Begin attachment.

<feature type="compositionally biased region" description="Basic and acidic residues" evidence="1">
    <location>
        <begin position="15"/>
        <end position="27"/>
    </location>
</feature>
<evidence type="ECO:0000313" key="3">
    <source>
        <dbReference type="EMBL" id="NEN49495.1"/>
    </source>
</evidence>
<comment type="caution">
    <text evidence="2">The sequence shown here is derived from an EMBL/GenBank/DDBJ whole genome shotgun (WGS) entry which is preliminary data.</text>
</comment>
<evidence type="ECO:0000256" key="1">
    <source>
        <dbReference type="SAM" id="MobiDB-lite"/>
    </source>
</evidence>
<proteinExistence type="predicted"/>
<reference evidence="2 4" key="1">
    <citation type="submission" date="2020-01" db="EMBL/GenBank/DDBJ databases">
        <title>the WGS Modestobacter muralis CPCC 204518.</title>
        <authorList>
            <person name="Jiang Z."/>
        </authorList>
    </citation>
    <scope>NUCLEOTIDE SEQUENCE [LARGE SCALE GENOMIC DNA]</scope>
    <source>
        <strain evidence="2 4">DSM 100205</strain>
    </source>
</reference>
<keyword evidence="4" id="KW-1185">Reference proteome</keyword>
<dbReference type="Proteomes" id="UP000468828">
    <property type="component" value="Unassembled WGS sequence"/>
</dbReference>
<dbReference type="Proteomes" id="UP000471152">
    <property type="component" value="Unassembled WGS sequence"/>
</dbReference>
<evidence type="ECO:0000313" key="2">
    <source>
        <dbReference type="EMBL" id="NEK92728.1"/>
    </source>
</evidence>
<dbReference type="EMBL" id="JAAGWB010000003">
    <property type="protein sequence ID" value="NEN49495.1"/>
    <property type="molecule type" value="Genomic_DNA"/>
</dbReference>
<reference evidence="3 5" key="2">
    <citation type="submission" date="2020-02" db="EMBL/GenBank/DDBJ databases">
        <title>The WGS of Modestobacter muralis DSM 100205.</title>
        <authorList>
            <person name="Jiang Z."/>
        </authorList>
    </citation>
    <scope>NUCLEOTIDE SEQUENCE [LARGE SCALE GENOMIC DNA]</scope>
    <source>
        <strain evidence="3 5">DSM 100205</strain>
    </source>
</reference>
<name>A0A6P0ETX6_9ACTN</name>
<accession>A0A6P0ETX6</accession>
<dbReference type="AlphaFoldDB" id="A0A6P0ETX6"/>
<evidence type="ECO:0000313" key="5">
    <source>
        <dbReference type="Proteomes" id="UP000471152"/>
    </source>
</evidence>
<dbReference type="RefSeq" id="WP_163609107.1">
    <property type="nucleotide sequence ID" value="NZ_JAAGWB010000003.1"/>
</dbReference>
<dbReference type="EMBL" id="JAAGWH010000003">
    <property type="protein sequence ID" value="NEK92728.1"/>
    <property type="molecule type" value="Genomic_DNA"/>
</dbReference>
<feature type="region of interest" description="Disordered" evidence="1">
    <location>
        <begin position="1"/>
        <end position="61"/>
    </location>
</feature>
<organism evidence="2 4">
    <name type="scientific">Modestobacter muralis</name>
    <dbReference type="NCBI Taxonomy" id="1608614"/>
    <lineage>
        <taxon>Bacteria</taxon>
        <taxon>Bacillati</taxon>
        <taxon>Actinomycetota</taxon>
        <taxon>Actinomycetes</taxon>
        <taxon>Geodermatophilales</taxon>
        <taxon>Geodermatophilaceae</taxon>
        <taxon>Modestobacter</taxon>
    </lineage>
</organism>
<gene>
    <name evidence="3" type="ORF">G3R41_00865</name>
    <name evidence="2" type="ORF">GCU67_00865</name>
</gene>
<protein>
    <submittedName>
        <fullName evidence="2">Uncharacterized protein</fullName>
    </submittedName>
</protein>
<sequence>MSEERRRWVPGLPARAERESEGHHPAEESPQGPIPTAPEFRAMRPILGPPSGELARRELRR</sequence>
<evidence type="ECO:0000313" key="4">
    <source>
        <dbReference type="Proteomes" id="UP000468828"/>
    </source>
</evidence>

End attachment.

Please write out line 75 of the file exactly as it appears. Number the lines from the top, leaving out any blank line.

</dbReference>